As soon as the ball 18 has been secured, the position of the bolt 15" is fixable by means of a set screw 23' which, as shown in FIG. 13, is adapted to contact and fix the eccentric part 15'". Such positioning may be assisted by securing the bolt 15" by a nut 24' and a lock nut 24", whereby a spring ring 24'", as shown by FIG. 14 is interposed, or by the tensional action of a screw 24", via a spring ring or washer 24'" placed on the bolt 15" which cannot be laterally pulled out since the cup 16' prevents this and which with its lower part is supported on the eccentric part 15'", in accordance with FIG. 15.
In the pins which are to be used with the two-sided securing device as shown in FIG. 16, the shank or shaft 25 has a diameter which is slightly larger than that of the core 32 and the thread 33, so that an annular projection 25' forms a stop for the pin at the outer region of the bone, and it is clear that three pins inserted in front of or behind a fracture surface in such a manner that one thereof enters on the side into the bone opposite the other two, with their stops 25' prevent mutual displacements between bones and the apparatus along the axis of the pins, and thus even when in the region of the core 32 and/or the thread 33, a clearance between bone and pin should result.
Also shown in FIG. 16 is that on the free end of the shaft 25, the receiving seat 25" is provided to secure the pin to a manual or electrical device for perforating the bone, for example, a drill, whilst at the other end the core 32 supports a receiving cone 32' for a tip adapted as a drill, which may be removed as soon as the pin is secured in the bone.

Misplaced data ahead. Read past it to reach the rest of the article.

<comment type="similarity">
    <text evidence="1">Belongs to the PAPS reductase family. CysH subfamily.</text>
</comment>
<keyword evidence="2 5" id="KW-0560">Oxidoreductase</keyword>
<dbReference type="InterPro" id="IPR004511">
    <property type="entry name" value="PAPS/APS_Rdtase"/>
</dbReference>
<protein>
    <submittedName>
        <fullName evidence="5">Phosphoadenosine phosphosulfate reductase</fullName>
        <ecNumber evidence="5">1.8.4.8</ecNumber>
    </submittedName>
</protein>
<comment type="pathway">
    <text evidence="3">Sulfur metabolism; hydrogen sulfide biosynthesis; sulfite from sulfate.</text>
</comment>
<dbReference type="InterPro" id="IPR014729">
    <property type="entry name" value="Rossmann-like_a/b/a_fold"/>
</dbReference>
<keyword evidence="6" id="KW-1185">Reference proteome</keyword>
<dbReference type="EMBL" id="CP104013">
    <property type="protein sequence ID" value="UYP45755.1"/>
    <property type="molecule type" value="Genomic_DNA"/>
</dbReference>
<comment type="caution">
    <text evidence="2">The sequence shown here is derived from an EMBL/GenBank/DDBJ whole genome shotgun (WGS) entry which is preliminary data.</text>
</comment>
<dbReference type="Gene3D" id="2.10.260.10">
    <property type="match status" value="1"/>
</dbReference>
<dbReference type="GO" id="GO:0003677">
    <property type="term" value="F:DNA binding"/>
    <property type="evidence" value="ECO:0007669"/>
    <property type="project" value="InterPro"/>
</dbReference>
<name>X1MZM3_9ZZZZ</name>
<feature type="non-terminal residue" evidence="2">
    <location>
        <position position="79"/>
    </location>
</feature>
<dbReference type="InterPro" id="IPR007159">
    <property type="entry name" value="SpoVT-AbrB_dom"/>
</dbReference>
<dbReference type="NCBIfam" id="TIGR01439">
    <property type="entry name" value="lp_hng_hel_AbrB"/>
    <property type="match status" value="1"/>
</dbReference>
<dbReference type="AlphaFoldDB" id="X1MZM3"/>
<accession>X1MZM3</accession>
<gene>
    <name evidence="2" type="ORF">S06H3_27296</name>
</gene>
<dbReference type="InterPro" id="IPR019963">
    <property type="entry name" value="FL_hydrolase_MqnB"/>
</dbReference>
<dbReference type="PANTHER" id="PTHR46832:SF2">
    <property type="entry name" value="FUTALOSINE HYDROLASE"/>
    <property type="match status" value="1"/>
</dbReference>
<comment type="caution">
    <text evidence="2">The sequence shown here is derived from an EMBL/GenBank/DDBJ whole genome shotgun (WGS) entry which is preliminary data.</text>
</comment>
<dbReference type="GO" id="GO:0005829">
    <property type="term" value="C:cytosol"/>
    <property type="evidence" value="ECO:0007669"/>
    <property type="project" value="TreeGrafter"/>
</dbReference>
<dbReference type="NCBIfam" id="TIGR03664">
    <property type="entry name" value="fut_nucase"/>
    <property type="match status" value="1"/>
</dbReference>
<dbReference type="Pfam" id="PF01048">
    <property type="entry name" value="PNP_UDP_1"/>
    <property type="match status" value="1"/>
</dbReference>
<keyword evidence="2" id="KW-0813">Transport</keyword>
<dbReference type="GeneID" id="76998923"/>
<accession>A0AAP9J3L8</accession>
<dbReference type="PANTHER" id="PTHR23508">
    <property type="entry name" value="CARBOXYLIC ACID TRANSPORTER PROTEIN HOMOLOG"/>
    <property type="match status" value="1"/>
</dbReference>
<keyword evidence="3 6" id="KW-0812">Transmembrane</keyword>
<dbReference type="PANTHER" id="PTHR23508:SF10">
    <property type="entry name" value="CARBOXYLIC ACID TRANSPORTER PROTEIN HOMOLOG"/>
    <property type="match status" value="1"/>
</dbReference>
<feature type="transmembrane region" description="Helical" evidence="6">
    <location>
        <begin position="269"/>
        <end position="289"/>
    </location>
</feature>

With reference to FIG. 18, a tip supports a tool cone 32" which is adapted in form locking manner to the receiving seat 32' and latching or hooking bore 36 in order to enable it to be inserted in the conical receiving seat 32' by means of rotation with a hook wrench. This tip has the form of an auger and comprises a handle which terminates in a tapered screw 132 which has lateral helical cutting edges 132' with a substantially greater pitch and which define an open cavity 132" for receiving borings.
It is clear that the cavity 132" is so dimensioned that it can completely receive the borings and that it may partly also be provided in the interior of the tip itself.
With reference to FIG. 19, it is to be ascertained that a pin terminating in a rounded "tip" 10a can be inserted in a bone only when a corresponding bore has been formed therein prior thereto, whilst the pins in accordance with FIGS. 20 and 21 which terminate in a lance-shaped tip 11a or in a tapered tip 12a may be simply driven in.
Practical tests with pins having a fixed or removable tip, as shown in FIG. 18, have led to excellent results relating to avoiding micro-fractures by screwing in when the depth of thread is 1 mm, and have also led to excellent results with reference to preventing movement relative to the bones and the securing apparatus by stops which have a minimum projection relative to the thread part of 0.5 mm.
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|U.S. Classification||606/57, 403/56, 403/137, 403/90, 606/59|
|International Classification||A61B17/64, A61B17/66, A61B17/86|
|Cooperative Classification||A61B17/66, A61B17/6458, Y10T403/32311, A61B17/86, Y10T403/32754, Y10T403/32032|
|European Classification||A61B17/64K, A61B17/66|